The FBCs/FBOs project has also ensured that household income for members of the beneficiaries was 31 per cent higher than that of non-beneficiaries.
This formed part of the achievements of the FBCs/FBOs project presented at an on-line exit meeting organised by the Korea International Cooperation Agency (KOICA), which is a Republic of Korea Government agency, dedicated to overseas grant aid programmes, and the Ministry of Employment and Labour Relations, and the Department of Cooperatives (DoC).
The KOICA FBCs/FBOs project, which began in January 2017, and will end in March, this year, was funded with a $6.18 million, and its expected outcome was an increase in role of FBCs and FBOs in rural development.
A total of 21 districts in the five regions in the north are the beneficiaries with 210 FBCs/FBOs enlisted under the project, and it is to improve the livelihoods of rural residents of the northern part of the country.
Professor YOON, Hae-Jin, Project Manager for KOICA FBCs/FBOs project, who presented the achievements of the project during the exit meeting, said it had directly supported businesses of some 146 farmer cooperatives groups with over $500,000.00 under the “Training of Farmer Leaders Action Plan Support” and the “Pilot Project” components.
Professor YOON said the project had been instrumental in forging market linkages and business networks between farmer cooperatives and various players in the agricultural value-chain through the Mobile Market Platform and Fair events, which were integral aspects of the project.
He said various capacity building programmes were held for the beneficiaries, which included “The training of 101 officers from various state agencies under the “Training of Trainers” component, the training of 630 farmer cooperative leaders under the “Training of Farmer Leaders” component and the training of 30 Ghanaian public officers in the Republic of Korea under the “Overseas Invitational Training” component.”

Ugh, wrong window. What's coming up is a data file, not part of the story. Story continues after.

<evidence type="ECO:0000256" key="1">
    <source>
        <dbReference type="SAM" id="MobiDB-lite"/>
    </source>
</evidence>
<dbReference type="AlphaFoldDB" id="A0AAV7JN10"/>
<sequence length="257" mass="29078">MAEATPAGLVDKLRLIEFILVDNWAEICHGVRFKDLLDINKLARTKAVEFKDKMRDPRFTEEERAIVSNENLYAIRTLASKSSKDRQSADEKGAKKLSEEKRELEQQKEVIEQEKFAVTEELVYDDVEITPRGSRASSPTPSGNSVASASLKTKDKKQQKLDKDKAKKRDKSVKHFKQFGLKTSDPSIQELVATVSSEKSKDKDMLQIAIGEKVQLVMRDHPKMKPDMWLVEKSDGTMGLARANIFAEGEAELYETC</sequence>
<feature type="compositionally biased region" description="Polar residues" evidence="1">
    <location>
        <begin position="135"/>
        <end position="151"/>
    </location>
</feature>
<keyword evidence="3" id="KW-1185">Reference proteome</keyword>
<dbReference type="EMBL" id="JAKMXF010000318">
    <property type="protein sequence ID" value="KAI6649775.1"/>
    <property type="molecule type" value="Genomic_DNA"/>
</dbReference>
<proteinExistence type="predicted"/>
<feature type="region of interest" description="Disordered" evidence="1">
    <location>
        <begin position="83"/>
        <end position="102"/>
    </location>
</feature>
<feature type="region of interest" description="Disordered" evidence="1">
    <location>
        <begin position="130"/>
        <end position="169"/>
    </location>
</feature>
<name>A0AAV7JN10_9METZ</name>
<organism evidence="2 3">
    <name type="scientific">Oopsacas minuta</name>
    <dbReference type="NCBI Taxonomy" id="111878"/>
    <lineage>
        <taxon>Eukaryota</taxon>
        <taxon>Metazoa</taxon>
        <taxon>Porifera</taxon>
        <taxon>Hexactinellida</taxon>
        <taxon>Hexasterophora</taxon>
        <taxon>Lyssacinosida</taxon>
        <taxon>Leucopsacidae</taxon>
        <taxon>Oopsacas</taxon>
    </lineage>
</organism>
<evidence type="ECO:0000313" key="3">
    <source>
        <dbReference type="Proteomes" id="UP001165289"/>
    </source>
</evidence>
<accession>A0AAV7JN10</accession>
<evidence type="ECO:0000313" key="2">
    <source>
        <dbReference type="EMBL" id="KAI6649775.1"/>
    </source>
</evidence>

He indicated that the Cooperatives were actively contributing to the socio-economic development at the community level through the provision of alternative livelihood, job creation and several social interventions in areas such as education and health care of members and community.
Professor YOON expressed the need for government to pay more attention to the cooperative movement since it could serve as an avenue for socio-economic development in the country.
Mr Emmanuel Awuni, Acting Director of DoC, Savannah Region, who made a presentation on behalf of DoC, mentioned measures the DoC planned to implement to sustain and scale-up the gains of the project, which included the need for a new Cooperative law to replace the outdated 1968 ACT on Cooperatives.
Mr Awuni emphasised the need for a national policy on Cooperative to ensure the rapid transformation and repositioning of the Cooperative movement to align with the country’s needs.
Mr Mooheon Kong, Country Director of KOICA commended stakeholders for the commitment to ensure the successful implementation of the project.
Mr Kong said “The successful implementation of the project would not have been possible without the cooperation and leadership of the Ministry. We are grateful for the support offered the project. We are also thankful to all our project partners, led by the DoC and other agencies of the state that collaborated with the Project Implementation Unit and ACDEP for a successful implementation.”